- What were the causes and most important aspects of your chosen event related to the guiding question? (5W’s)
The tides of World War II were turned in 1943 at the Battle of Stalingrad from almost certain Nazi victory to a chance for the allies. Due to this, the allies in the west were mobilized to surround the Axis forces. One of the places the Allies were mobilized in was Italy, an ally of Nazi Germany, and an important place to capture to successfully surround the Axis forces. When Britain, America and Canada gathered near Sicily for a naval invasion on July 10, 1943, the Italian Campaign began. This campaign is significant because Italy was one of the three main fronts from which the Allies pushed Nazi Germany and was crucial in the Allies’ victory.
- How was your researched event viewed by Canadians at the time? How do you know?
Before the infamous invasion of Normandy, the Italian Campaign was looked upon with pride by Canadians. At the time, it was the largest campaign in which Canada participated, which caused Canada to be recognized as a valuable part of the Allied forces. Canadians treasured this recognition of importance from other countries. However, as tales of heroism from D-Day reached Canada, the Canadian soldiers in Italy were not only forgotten, but also dubbed ‘D-Day Dodgers’. This name arose because the Allies had liberated Rome on June 4th, 1944, just two days before the invasion of Normandy. Canadians civilians thought that the Italian Campaign was complete with the capture of Rome and presumed that the Canadians that stayed behind in Italy and had not gone to fight in D-Day, ‘dodged’ the violent invasion on purpose. However, the Italian Campaign continued until spring of 1945, well beyond the capture of Rome. Interestingly, the Canadian ‘D-Day Dodgers’ did not reject their nickname, instead, they wore it with pride. This pride is displayed in a verse of the song D-Day Dodgers written by Canadian soldier Hamish Henderson:
If you look around the mountains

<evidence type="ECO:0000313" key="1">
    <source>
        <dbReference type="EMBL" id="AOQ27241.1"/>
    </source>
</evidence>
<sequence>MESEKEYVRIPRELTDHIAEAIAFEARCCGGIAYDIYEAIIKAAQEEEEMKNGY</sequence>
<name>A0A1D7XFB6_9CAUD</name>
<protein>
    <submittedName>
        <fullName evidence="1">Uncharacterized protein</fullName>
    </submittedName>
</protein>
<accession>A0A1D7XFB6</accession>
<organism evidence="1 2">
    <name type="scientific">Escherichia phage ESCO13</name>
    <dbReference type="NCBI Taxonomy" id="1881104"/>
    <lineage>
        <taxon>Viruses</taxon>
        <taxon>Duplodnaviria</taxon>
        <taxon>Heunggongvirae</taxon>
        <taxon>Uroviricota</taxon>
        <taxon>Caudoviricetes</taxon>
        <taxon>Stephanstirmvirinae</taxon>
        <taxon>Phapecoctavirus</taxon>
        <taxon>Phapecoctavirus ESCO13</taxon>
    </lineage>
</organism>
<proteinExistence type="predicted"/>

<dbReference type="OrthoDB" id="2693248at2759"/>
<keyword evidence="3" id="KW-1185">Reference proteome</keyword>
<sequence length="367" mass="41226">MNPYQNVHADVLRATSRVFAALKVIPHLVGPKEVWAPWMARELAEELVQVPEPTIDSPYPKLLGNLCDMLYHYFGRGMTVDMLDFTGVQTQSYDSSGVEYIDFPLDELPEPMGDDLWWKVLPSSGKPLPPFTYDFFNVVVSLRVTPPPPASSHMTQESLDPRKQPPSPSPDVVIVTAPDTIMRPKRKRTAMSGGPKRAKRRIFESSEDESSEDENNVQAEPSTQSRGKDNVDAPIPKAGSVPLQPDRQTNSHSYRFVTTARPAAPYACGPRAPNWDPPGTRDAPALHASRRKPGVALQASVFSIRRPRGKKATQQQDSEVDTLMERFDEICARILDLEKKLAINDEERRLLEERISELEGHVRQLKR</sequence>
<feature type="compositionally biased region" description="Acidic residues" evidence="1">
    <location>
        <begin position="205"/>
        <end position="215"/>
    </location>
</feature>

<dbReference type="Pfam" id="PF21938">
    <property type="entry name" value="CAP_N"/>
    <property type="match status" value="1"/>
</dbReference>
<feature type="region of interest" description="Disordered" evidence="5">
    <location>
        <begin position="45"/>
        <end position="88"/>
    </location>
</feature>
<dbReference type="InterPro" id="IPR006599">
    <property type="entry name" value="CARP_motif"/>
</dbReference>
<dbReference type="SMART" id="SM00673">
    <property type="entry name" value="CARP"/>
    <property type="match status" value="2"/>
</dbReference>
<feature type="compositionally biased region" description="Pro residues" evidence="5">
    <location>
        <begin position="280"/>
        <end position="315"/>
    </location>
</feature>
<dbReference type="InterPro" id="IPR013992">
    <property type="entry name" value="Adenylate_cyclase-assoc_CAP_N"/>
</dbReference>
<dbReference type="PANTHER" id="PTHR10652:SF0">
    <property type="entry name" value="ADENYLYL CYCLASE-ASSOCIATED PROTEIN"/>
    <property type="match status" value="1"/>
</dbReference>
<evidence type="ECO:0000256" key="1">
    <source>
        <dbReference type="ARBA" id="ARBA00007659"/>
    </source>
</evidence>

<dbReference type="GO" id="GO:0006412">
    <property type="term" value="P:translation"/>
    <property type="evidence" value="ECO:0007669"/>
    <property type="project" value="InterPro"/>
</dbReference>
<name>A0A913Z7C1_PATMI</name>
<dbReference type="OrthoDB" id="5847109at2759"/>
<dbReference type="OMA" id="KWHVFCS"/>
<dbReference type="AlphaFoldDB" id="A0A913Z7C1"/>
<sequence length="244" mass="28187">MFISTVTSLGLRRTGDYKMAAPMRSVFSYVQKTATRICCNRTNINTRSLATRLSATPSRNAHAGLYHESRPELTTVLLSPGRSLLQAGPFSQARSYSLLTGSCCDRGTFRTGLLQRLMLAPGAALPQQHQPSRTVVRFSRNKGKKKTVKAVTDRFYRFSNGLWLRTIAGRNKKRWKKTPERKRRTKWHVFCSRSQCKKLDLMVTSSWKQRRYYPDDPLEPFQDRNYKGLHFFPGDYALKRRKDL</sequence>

In the mud and rain
You’ll find scattered crosses
Some which bear no name
Heartbreak and toil and suffering gone
The boys beneath them slumber on
For they’re the D-Day Dodgers
Who stayed in Italy
This verse displays how the Canadian ‘D-Day Dodgers’ were proud of their nickname, choosing the name of ‘D-Day Dodgers’ to honour their fallen friends. This song also mentions that their fallen comrades “stayed in Italy”, signifying that they were proud that their friends continued the Italian Campaign and died to liberate Italy. Despite the lack of attention and care from Canadian citizens towards soldiers in the Italian Campaign, the ‘D-Day Dodgers’ remained steadfast and proud of their mission.
- To what extent did this event or idea affect Canadian social, political or economic norms or values?
The Italian Campaign was mainly forgotten by Canada due to the famous D-Day invasions. However, the Italian Campaign did change some social norms in Canada. Through the numerous battles during the Italian Campaign in which Canadian forces were sole reasons for victory, Canada cemented itself as a core part of the Allies during World War II. Today, Canada prides itself on its involvement with the Allied forces and in World War II. Even though most of this pride lies in the invasions of Normandy, the battles fought during the Italian Campaign were the birthplaces of that pride. Even though Canada’s perspectives on Canadian soldiers’ accomplishments have shifted, the Italian Campaign was the dawn of Canadian pride in our involvements in World War II.
- In what ways, specifically, did your event contribute to Canada’s social, political, or economic autonomy? Provide evidence from primary and secondary sources.
Due to Canada’s contributions in the Italian Campaign, the country became well known as a highly trained fighting force instead of an unknown nation in North America. During the first months of the campaign, the Canadian forces were already referred to as “highly trained mountain troops” by Albert Kesselring, a Field Marshall in the German Army. As the campaign advanced “German respect for the Canadian soldier was beginning” (The Canadian Encyclopedia). It was not only the German soldiers’ respect Canadians were gaining, it was the allies too. As Canadian forces won important battles, such as the Battle of Ortona, and played critical roles in Allied attacks, such as the breaking of the Gustav Line, Britain and the USA recognized that Canada was a crucial part of the Allied forces. Canada became a more politically autonomous country because of this acceptance from the world powers, as it now garnered more respect due to its contributions during World War II. Canada’s involvement in the war also sparked a new, common sense of pride in Canadian citizens, which improved Canadian identity. The Italian Campaign is incredibly important as it was where the appreciation and respect for Canadian assistance in the war was initially given, and without this respect, Canada would not have evolved into a more politically autonomous country.